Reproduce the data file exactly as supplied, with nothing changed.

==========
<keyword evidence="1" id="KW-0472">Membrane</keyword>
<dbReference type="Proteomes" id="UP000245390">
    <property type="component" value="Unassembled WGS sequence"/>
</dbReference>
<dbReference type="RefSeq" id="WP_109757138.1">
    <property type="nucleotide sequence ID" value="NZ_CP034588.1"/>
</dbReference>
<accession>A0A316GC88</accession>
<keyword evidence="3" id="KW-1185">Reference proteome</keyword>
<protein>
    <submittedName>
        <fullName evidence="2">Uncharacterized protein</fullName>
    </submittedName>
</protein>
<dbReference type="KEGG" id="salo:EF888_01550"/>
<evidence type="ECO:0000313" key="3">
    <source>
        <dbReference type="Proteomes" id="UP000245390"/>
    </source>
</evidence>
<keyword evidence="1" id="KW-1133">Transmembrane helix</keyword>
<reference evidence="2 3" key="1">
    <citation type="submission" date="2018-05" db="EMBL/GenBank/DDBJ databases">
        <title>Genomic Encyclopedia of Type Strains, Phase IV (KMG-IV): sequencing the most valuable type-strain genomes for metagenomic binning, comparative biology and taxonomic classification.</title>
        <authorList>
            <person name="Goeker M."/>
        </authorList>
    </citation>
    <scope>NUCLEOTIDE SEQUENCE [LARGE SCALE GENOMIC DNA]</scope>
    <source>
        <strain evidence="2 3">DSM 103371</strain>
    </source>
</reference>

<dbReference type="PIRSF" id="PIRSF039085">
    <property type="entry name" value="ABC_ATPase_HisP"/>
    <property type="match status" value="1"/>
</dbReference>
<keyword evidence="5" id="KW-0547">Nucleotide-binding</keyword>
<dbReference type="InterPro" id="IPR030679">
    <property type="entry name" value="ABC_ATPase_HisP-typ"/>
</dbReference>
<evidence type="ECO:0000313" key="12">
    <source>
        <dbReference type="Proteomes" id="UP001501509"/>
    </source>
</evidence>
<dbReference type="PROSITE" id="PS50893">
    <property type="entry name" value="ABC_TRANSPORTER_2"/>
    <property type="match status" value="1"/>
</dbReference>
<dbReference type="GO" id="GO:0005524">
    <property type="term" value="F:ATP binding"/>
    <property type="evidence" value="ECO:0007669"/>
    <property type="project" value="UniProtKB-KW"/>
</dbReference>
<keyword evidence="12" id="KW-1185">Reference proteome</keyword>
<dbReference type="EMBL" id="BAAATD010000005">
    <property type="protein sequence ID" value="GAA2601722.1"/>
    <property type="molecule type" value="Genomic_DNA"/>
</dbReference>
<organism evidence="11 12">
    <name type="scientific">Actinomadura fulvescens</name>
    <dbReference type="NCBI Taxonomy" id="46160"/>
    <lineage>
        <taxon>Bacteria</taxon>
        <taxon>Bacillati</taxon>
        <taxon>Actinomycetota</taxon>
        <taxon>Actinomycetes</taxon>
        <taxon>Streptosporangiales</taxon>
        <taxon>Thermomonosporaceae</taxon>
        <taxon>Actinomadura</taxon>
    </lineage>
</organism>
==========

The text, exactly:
<keyword evidence="1" id="KW-0472">Membrane</keyword>
<dbReference type="Proteomes" id="UP000245390">
    <property type="component" value="Unassembled WGS sequence"/>
</dbReference>
<dbReference type="RefSeq" id="WP_109757138.1">
    <property type="nucleotide sequence ID" value="NZ_CP034588.1"/>
</dbReference>
<accession>A0A316GC88</accession>
<keyword evidence="3" id="KW-1185">Reference proteome</keyword>
<protein>
    <submittedName>
        <fullName evidence="2">Uncharacterized protein</fullName>
    </submittedName>
</protein>
<dbReference type="KEGG" id="salo:EF888_01550"/>
<evidence type="ECO:0000313" key="3">
    <source>
        <dbReference type="Proteomes" id="UP000245390"/>
    </source>
</evidence>
<keyword evidence="1" id="KW-1133">Transmembrane helix</keyword>
<reference evidence="2 3" key="1">
    <citation type="submission" date="2018-05" db="EMBL/GenBank/DDBJ databases">
        <title>Genomic Encyclopedia of Type Strains, Phase IV (KMG-IV): sequencing the most valuable type-strain genomes for metagenomic binning, comparative biology and taxonomic classification.</title>
        <authorList>
            <person name="Goeker M."/>
        </authorList>
    </citation>
    <scope>NUCLEOTIDE SEQUENCE [LARGE SCALE GENOMIC DNA]</scope>
    <source>
        <strain evidence="2 3">DSM 103371</strain>
    </source>
</reference>

<dbReference type="PIRSF" id="PIRSF039085">
    <property type="entry name" value="ABC_ATPase_HisP"/>
    <property type="match status" value="1"/>
</dbReference>
<keyword evidence="5" id="KW-0547">Nucleotide-binding</keyword>
<dbReference type="InterPro" id="IPR030679">
    <property type="entry name" value="ABC_ATPase_HisP-typ"/>
</dbReference>
<evidence type="ECO:0000313" key="12">
    <source>
        <dbReference type="Proteomes" id="UP001501509"/>
    </source>
</evidence>
<dbReference type="PROSITE" id="PS50893">
    <property type="entry name" value="ABC_TRANSPORTER_2"/>
    <property type="match status" value="1"/>
</dbReference>
<dbReference type="GO" id="GO:0005524">
    <property type="term" value="F:ATP binding"/>
    <property type="evidence" value="ECO:0007669"/>
    <property type="project" value="UniProtKB-KW"/>
</dbReference>
<keyword evidence="12" id="KW-1185">Reference proteome</keyword>
<dbReference type="EMBL" id="BAAATD010000005">
    <property type="protein sequence ID" value="GAA2601722.1"/>
    <property type="molecule type" value="Genomic_DNA"/>
</dbReference>
<organism evidence="11 12">
    <name type="scientific">Actinomadura fulvescens</name>
    <dbReference type="NCBI Taxonomy" id="46160"/>
    <lineage>
        <taxon>Bacteria</taxon>
        <taxon>Bacillati</taxon>
        <taxon>Actinomycetota</taxon>
        <taxon>Actinomycetes</taxon>
        <taxon>Streptosporangiales</taxon>
        <taxon>Thermomonosporaceae</taxon>
        <taxon>Actinomadura</taxon>
    </lineage>
</organism>